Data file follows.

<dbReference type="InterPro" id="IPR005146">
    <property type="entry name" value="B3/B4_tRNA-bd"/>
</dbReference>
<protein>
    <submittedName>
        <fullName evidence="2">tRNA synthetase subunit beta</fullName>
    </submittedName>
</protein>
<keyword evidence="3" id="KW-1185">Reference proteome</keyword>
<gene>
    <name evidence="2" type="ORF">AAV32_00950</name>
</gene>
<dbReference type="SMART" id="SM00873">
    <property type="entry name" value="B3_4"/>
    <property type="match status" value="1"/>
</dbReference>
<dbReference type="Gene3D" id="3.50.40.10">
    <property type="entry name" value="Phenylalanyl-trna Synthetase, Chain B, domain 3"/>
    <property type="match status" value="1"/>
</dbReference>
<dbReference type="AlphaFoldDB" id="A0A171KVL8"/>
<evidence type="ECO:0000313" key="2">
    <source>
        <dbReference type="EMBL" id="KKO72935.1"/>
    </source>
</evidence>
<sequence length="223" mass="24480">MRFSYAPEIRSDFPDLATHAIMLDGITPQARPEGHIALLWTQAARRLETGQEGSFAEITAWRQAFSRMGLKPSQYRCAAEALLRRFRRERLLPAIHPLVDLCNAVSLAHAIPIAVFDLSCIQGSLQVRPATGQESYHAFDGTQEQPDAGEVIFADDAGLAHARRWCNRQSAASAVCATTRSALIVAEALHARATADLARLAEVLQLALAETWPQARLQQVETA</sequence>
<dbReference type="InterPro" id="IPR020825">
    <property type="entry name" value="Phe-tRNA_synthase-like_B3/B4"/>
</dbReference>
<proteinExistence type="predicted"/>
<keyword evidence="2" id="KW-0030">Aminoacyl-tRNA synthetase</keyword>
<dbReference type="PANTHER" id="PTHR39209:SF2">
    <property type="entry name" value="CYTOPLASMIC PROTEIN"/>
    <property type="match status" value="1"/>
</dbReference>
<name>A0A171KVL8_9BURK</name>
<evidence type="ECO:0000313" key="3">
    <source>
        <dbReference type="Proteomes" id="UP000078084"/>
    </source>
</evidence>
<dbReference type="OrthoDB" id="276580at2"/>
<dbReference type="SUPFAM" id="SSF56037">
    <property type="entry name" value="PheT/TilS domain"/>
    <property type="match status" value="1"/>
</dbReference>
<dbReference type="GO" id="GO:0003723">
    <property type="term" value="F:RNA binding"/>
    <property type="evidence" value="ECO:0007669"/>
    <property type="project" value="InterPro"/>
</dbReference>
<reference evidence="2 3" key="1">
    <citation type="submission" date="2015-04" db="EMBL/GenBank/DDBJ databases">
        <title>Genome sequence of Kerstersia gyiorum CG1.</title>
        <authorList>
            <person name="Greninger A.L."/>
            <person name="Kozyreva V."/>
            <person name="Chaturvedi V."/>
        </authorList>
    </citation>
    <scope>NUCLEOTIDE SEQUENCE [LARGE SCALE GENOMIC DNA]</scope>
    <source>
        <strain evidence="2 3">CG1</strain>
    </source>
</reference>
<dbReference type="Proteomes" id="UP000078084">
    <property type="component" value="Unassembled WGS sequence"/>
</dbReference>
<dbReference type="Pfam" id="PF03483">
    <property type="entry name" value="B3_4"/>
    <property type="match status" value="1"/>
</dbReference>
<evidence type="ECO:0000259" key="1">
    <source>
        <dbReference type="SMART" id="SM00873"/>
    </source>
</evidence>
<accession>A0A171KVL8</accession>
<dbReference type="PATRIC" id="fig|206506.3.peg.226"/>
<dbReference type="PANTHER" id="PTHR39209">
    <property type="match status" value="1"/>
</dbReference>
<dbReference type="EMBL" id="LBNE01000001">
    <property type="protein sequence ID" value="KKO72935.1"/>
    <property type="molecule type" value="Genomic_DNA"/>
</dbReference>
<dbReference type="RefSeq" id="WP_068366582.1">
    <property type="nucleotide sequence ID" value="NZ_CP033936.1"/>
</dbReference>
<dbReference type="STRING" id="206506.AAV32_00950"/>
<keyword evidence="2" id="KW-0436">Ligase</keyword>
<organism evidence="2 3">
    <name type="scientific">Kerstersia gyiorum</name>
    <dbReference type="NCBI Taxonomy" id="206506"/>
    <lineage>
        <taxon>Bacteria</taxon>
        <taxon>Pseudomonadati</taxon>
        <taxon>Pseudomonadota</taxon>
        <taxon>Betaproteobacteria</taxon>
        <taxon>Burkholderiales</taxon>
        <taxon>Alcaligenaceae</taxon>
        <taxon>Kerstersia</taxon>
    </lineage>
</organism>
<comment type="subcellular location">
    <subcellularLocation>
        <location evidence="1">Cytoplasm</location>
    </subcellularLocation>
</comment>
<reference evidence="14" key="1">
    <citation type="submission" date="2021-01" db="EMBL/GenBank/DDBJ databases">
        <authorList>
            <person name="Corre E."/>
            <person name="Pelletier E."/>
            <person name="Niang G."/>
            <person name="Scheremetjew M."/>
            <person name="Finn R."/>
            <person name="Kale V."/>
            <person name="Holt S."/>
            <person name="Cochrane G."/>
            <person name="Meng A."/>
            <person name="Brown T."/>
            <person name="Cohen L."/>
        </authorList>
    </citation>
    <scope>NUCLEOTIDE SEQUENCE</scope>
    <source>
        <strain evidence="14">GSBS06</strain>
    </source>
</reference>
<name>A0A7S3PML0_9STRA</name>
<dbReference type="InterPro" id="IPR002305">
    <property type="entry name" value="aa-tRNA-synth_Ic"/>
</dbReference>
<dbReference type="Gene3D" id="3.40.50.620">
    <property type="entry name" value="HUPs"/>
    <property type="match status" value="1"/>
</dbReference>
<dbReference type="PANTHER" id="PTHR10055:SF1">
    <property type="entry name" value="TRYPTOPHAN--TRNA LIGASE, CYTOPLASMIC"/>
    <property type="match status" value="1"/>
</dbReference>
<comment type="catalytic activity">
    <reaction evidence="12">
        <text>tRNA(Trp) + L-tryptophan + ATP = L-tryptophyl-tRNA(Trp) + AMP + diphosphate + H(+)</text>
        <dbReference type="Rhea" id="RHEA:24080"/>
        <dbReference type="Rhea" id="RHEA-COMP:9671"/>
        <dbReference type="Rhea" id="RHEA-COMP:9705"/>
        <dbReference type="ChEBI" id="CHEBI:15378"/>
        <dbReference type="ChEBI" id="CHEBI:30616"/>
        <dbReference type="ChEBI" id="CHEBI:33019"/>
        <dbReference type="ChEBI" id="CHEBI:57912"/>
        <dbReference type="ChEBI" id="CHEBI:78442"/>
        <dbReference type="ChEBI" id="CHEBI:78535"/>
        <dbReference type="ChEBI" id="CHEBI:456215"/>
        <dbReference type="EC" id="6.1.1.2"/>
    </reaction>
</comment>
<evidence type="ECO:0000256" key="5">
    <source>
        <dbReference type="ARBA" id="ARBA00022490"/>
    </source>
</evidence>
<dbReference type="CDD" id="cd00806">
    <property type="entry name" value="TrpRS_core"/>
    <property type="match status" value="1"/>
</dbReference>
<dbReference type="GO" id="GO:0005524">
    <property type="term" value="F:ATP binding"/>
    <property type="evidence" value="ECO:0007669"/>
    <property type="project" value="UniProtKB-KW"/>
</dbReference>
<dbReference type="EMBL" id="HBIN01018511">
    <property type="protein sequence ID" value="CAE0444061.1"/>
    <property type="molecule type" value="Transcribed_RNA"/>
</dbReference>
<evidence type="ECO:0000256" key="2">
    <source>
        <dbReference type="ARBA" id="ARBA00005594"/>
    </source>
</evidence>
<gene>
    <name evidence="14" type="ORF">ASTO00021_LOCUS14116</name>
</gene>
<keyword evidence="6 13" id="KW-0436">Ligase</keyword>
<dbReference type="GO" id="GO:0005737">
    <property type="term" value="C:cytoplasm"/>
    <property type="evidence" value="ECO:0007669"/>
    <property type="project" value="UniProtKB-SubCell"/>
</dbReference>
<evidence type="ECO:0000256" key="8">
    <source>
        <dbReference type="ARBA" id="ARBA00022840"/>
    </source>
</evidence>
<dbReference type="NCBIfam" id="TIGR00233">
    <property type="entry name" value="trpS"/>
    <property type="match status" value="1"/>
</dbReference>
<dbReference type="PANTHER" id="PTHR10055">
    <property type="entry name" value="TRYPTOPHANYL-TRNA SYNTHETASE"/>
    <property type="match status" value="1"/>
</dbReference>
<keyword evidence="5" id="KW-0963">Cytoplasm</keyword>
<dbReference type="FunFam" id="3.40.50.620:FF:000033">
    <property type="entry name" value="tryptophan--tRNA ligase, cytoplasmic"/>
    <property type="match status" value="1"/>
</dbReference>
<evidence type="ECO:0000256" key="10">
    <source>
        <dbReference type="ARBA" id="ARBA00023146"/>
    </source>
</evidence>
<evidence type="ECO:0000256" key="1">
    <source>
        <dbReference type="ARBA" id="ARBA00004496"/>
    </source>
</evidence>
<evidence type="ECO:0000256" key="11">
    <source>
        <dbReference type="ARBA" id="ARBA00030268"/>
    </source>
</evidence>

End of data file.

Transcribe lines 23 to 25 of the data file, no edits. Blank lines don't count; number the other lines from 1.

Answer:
    <source>
        <dbReference type="EMBL" id="KKO72935.1"/>
    </source>